You will be unable to re-rent the apartment to new tenants. When it is challenging for you to locate a new tenant and negotiate a new contract, your tenant can leave.
You may have to put off scheduled property maintenance that is typically done after a tenant vacates. Additionally, while the tenant is still in the rental, there is a chance that they will do more damage to the property.
For the duration of the tenant's stay, and occasionally even longer, restrictions on holdout renters may limit you from increasing the rental rate.
What Action Can I Take with a Holdover Tenant?
It can be challenging to know what to do after encountering a lingering renter. To avoid unintentionally getting yourself into a more complicated position, it's critical to be aware of all of your options and take prompt action. Consider the three options listed below if a tenant doesn't vacate at the end of a lease.
Option 1: Allow the Tenant to Stay
Allowing a renter to remain at the property after their lease expires is the first action you could do. You consent to this tenancy by continuing to accept rent payments.
Since there isn’t a clear exit clause with an implied contract, based on your initial lease conditions and local legislation, this might be treated as a periodic tenancy or a month-to-month lease.
If you receive rent from a holdover renter, you won't be able to ask them to leave for exceeding their lease term again. Until you are certain that you are okay with a tenant paying rent for a longer period of time, do not take any rent from them.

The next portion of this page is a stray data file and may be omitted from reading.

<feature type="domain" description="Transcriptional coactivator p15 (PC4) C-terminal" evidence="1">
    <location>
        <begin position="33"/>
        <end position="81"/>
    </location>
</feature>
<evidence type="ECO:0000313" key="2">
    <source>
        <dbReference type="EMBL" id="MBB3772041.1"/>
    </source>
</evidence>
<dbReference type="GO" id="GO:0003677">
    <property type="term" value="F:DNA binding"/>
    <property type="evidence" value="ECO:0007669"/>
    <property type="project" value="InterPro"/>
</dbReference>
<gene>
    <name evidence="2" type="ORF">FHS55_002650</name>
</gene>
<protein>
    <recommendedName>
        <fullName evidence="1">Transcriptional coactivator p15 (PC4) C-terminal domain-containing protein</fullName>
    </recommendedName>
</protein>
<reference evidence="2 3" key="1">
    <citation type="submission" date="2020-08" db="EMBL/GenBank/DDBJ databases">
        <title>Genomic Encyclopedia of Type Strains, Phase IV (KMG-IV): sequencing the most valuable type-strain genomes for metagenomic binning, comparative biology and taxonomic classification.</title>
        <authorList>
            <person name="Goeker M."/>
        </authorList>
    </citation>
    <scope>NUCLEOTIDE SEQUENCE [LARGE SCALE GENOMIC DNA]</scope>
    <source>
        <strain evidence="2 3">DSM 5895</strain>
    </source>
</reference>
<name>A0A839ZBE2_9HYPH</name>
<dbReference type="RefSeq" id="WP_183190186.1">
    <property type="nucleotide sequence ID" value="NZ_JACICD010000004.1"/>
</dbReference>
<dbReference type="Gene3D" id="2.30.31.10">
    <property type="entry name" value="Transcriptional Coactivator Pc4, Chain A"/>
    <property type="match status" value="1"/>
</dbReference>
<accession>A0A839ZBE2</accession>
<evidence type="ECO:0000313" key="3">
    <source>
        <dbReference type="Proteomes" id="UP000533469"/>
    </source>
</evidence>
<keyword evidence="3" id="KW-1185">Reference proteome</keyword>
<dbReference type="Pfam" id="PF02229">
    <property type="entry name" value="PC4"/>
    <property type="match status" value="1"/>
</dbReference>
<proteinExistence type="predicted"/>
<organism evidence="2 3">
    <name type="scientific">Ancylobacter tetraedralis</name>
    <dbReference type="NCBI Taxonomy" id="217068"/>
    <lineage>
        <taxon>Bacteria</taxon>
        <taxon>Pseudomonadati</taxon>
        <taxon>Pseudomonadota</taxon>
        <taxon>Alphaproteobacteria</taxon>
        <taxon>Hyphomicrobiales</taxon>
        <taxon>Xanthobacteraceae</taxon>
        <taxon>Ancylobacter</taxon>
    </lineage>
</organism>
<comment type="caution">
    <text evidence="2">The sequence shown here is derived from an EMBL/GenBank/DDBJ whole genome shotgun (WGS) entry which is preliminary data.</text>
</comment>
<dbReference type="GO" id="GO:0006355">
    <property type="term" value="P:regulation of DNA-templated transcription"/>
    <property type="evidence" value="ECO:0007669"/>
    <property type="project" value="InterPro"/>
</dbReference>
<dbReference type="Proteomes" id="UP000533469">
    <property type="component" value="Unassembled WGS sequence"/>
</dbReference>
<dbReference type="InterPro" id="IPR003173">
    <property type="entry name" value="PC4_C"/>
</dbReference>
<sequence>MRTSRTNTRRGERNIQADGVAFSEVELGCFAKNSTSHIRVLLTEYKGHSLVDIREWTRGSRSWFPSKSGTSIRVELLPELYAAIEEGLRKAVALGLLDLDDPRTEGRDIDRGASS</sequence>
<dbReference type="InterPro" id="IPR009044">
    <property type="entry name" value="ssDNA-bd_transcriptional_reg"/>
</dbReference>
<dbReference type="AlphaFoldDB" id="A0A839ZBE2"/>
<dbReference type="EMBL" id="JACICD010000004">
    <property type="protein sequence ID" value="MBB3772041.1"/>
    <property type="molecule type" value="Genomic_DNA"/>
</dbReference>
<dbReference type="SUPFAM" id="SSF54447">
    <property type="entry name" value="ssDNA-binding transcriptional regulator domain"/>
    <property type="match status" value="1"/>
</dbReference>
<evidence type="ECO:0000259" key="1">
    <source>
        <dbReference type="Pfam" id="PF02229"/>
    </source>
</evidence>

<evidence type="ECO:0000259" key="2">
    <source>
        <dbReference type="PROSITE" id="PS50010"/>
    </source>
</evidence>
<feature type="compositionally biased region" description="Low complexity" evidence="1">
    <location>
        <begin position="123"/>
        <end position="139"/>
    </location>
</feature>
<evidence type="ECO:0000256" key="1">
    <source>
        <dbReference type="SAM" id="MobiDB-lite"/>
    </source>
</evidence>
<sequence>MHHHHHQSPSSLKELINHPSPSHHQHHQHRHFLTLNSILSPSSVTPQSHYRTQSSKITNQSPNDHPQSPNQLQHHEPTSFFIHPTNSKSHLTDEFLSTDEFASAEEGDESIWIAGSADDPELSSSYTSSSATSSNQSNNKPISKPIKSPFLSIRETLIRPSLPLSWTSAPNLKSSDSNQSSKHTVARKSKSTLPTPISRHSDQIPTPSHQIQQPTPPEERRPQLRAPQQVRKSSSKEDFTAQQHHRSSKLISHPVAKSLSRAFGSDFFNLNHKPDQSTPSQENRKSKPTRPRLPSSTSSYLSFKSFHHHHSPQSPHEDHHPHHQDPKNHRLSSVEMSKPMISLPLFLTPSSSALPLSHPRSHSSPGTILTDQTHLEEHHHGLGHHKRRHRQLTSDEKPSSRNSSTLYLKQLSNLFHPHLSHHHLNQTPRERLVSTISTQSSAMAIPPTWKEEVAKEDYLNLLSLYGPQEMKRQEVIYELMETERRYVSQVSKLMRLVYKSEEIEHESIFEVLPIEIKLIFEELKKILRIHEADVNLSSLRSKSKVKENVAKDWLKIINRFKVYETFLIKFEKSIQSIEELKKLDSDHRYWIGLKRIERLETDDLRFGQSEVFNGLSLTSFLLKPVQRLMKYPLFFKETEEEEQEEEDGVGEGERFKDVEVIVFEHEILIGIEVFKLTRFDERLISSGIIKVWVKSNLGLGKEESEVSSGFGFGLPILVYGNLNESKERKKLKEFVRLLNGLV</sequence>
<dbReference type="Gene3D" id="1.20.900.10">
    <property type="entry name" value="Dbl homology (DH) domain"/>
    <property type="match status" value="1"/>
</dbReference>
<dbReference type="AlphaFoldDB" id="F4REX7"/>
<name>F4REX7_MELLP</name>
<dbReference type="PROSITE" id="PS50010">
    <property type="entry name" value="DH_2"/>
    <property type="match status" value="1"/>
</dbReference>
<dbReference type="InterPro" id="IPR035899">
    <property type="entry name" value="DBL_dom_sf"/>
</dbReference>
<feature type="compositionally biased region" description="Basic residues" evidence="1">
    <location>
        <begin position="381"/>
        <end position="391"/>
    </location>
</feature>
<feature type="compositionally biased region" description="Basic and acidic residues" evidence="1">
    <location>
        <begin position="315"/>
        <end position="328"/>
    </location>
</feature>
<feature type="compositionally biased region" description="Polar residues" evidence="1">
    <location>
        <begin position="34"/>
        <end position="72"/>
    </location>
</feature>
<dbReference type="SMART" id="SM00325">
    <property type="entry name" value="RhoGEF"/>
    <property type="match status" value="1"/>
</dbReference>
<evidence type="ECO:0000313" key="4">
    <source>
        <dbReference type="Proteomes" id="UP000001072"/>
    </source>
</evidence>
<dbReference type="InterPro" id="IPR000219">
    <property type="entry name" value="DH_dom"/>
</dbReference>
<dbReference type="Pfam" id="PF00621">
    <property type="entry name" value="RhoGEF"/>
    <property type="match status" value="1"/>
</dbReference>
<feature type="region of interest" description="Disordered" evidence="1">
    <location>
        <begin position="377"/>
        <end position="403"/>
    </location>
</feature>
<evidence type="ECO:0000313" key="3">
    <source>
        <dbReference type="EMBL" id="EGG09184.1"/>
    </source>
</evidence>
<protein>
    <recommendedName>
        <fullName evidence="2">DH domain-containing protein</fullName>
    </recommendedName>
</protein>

Option 2: Holdover Tenant Eviction
You can also consider a holdover tenant eviction if you don't want the renter staying on the premises. In this kind of eviction, you approach the former tenant as a trespasser while you carry out the eviction procedure.
Accepting rent from renters who stay longer than expected will make it more difficult to enforce an eviction. You must proceed with eviction in accordance with the procedural requirements of your regional judicial process. The tenants might be evicted from your rental property if you receive a favorable eviction judgment.
Option 3: Dissolve the Lease Agreement
You should formally break the lease if the renter is beyond the lease period but the lease agreement or local regulations permit some holdover. In most states, you can do this by giving notice that is equivalent to the time between rent payments.
The tenant will have that much time to vacate the premises after receiving notice. After the lease has been formally canceled, if they still refuse to vacate, you will need to file for an eviction in order to reclaim ownership of the property.
When a holdover first occurs, the main problem for most landlords is that they are unsure of what to do. If you don’t want to deal with the complexities of self-managing your rental property, get the help of a professional property management company.
For the benefit of our clients, Pinnacle Property Management handles every aspect of management, including dealing with holdover tenants or evictions. Most importantly, we pride ourselves on handling each property as though it is our own.